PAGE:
Coin Sizes And Payments In Commodity Money Systems
AbstractCommodity money standards in medieval and early modern Europe were characterized by recurring complaints of small change shortages and by numerous debasements of the coinage. To confront these facts, we build a random matching monetary model with two indivisible coins with different intrinsic values. The model shows that small change shortages can exist in the sense that changes in the size of the small coin affect ex ante welfare. Further, the optimal ratio of coin sizes is shown to depend upon the trading opportunities in a country and a country's wealth. Thus, coinage debasements can be interpreted as optimal responses to changes in fundamentals. Further, the model shows that replacing full-bodied small coins with tokens is not necessarily welfare-improving.
Download InfoIf you experience problems downloading a file, check if you have the proper application to view it first. In case of further problems read the IDEAS help page. Note that these files are not on the IDEAS site. Please be patient as the files may be large.
Bibliographic InfoArticle provided by Cambridge University Press in its journal Macroeconomic Dynamics.
Volume (Year): 15 (2011)
Issue (Month): S1 (April)
Contact details of provider:
Postal: The Edinburgh Building, Shaftesbury Road, Cambridge CB2 2RU UK
Fax: +44 (0)1223 325150
Web page: http://journals.cambridge.org/jid_MDYProvider-Email:firstname.lastname@example.org
Other versions of this item:
- Angela Redish & Warren E. Weber, 2008. "Coin sizes and payments in commodity money systems," Staff Report 416, Federal Reserve Bank of Minneapolis.
- Angela Redish & Warren E. Weber, 2008. "Coin sizes and payments in commodity money systems," Working Papers 658, Federal Reserve Bank of Minneapolis.
Please report citation or reference errors to , or , if you are the registered author of the cited work, log in to your RePEc Author Service profile, click on "citations" and make appropriate adjustments.:
- François R. Velde & Warren E. Weber & Randall Wright, 1999.
"A Model of Commodity Money, with Applications to Gresham's Law and the Debasement Puzzle,"
Review of Economic Dynamics,
Elsevier for the Society for Economic Dynamics, vol. 2(1), pages 291-323, January.
- Francois R. Velde & Warren E. Weber & Randall Wright, 1997. "A model of commodity money, with applications to Gresham's Law and the debasement puzzle," Working Paper Series, Macroeconomic Issues WP-97-12, Federal Reserve Bank of Chicago.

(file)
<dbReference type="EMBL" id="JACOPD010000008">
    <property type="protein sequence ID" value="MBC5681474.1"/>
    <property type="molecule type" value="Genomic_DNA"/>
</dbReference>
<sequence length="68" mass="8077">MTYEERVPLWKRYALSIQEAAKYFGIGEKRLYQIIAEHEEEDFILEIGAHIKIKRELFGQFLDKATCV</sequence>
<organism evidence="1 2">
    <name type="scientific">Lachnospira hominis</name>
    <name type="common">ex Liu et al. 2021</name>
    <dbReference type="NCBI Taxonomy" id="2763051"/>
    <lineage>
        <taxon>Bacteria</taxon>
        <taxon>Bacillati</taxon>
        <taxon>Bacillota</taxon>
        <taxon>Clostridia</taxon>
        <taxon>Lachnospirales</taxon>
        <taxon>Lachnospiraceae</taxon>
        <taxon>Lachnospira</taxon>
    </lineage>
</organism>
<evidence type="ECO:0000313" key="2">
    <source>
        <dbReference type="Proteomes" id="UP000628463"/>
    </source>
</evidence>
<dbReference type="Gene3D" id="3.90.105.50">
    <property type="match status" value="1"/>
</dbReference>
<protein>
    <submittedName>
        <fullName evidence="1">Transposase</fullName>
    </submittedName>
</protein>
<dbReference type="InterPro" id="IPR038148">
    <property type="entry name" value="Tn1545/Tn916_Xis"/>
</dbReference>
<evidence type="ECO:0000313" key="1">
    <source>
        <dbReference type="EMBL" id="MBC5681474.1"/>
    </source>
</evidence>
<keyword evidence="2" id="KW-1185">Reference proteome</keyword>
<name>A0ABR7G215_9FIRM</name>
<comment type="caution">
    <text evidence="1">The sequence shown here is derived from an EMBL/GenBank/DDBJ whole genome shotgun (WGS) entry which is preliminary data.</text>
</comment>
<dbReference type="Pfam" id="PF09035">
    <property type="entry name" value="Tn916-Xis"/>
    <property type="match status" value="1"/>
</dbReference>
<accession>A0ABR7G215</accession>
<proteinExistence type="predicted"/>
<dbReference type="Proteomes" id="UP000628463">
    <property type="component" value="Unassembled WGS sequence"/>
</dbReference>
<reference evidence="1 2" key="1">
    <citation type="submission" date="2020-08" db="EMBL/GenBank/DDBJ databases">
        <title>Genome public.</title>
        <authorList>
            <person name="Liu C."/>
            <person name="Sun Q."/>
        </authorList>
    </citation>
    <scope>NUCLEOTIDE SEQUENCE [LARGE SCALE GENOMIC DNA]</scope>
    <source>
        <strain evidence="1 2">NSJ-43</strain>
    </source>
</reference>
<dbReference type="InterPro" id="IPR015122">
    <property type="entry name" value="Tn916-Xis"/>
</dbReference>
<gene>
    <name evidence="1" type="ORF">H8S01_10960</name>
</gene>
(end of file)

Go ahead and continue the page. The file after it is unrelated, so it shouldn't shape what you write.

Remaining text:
- Francois R. Velde & Warren E. Weber & Randall Wright, . "A Model of Commodity Money, With Application to Gresham's Law and the Debasement Puzzle," CARESS Working Papres 97-7, University of Pennsylvania Center for Analytic Research and Economics in the Social Sciences.
- Francois R. Velde & Warren E. Weber & Randall Wright, 1997. "A model of commodity money, with applications to Gresham's law and the debasement puzzle," Staff Report 215, Federal Reserve Bank of Minneapolis.
- François R. Velde & Warren E. Weber, 1998.
"A model of bimetallism,"
588, Federal Reserve Bank of Minneapolis.
- Redish,Angela, 2000.
Cambridge University Press, number 9780521570916, April.
- Vincent Bignon & Richard Dutu, 2006. "Moneychangers and Commodity Money," EconomiX Working Papers 2006-9, University of Paris West - Nanterre la Défense, EconomiX.
- Williamson, Stephen & Wright, Randall, 2010.
"New Monetarist Economics: Models,"
Handbook of Monetary Economics,
in: Benjamin M. Friedman & Michael Woodford (ed.), Handbook of Monetary Economics, edition 1, volume 3, chapter 2, pages 25-96
- Farley Grubb, 2012.
"Chronic Specie Scarcity and Efficient Barter: The Problem of Maintaining an Outside Money Supply in British Colonial America ,"
12-08, University of Delaware, Department of Economics.
- Farley Grubb, 2012. "Chronic Specie Scarcity and Efficient Barter: The Problem of Maintaining an Outside Money Supply in British Colonial America," NBER Working Papers 18099, National Bureau of Economic Research, Inc.
- Angela Redish & Warren E. Weber, 2011. "A model of commodity money with minting and melting," Staff Report 460, Federal Reserve Bank of Minneapolis.
For technical questions regarding this item, or to correct its authors, title, abstract, bibliographic or download information, contact: (Keith Waters).
If you have authored this item and are not yet registered with RePEc, we encourage you to do it here. This allows to link your profile to this item. It also allows you to accept potential citations to this item that we are uncertain about.
If references are entirely missing, you can add them using this form.
If the full references list an item that is present in RePEc, but the system did not link to it, you can help with this form.
If you know of missing items citing this one, you can help us creating those links by adding the relevant references in the same way as above, for each refering item. If you are a registered author of this item, you may also want to check the "citations" tab in your profile, as there may be some citations waiting for confirmation.
Please note that corrections may take a couple of weeks to filter through the various RePEc services.